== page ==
iPad in the enterprise: How the tablet redefined Apple's enterprise journey

Since its launch in 2010, the iPad has been the enterprise's favorite tablet. Here's how it opened the door for the Apple ecosystem in business and education.
Written by Conner Forrest, Contributor

Apple's iPad has become an enterprise juggernaut. According to the most recent Good Technology Mobility Index Report, the iPad made up 81 percent of new enterprise tablet activations in Q1 2015. More impressive is that, of all the tablets in use in the enterprise a year ago, 92 percent were iPads.

Apple worked hard to make the iPad a machine that could be used by the average consumer, from toddlers to grandparents. But along the way, the iPad quickly became the go-to tablet for professionals. And, according to 451 Research's Boris Metodiev, that was likely an afterthought.

"I don't think that Apple initially envisioned that this could be a device used for enterprise uses," he said.

Whether an elaborate plan or a happy accident, the iPad took the enterprise market by storm and ultimately forced Apple to take a different look at market opportunities in business and education.

Van Baker, a vice president and research director for Gartner, said that the history of the iPad in the enterprise started with BYOD.

"The uses started with, mostly, employees bringing them in, using their personal products to do basic productivity kinds of things like get to email, get to calendar and contacts, that kind of stuff," Baker said.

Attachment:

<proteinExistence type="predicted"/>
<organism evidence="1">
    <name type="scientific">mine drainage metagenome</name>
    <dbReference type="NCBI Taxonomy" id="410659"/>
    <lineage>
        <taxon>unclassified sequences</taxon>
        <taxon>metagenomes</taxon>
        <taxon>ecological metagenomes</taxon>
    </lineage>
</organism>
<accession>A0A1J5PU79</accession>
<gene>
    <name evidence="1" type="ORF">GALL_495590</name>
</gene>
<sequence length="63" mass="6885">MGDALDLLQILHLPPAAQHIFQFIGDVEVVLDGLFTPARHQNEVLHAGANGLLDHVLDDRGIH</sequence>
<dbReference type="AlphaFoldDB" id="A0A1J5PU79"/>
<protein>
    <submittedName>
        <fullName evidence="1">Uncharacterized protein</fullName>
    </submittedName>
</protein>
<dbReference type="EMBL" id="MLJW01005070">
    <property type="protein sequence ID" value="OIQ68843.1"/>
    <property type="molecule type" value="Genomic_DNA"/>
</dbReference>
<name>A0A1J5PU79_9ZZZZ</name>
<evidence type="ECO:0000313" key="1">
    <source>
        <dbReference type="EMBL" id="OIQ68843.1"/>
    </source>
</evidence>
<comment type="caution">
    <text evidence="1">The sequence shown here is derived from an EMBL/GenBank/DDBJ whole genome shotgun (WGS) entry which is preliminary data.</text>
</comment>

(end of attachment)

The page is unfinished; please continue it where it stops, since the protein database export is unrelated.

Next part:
Then, they began to extend use with licenses for other services and with apps optimized for the iPad's larger screen. Third-party apps for common enterprise activities such as expense tracking and project management helped professionals get even more out of their iPads.

From that initial penetration through personal use, it gave the enterprise a deeper awareness of tablet technology, Baker said. Then, enterprises began to see how they could integrate iPads with their workforce by developing role-specific applications for specific use cases.

"In some instances because it was less expensive than using a PC, in some cases because it was more functional than a smartphone because of the screen real estate," Baker said.

The iPhone may have signaled the start of Apple's mobile journey, but the iPad became the bridge by which the Apple ecosystem crossed over into the enterprise market. Once the iPad became a fixture, it was easier for organizations to justify iPhone deployments, especially as they phased out legacy devices like BlackBerry and Windows Mobile. In some cases, it even opened the door to supporting MacBooks and iMacs.

Apple's success with the iPad in the enterprise is multifaceted, but there are a few aspects that stick out. One is that Apple has a built-in fanbase.

"If they see that Apple is doing something new, if they see that Apple is really making an effort in the enterprise, they will just follow," Metodiev said. "It is an inspirational brand name."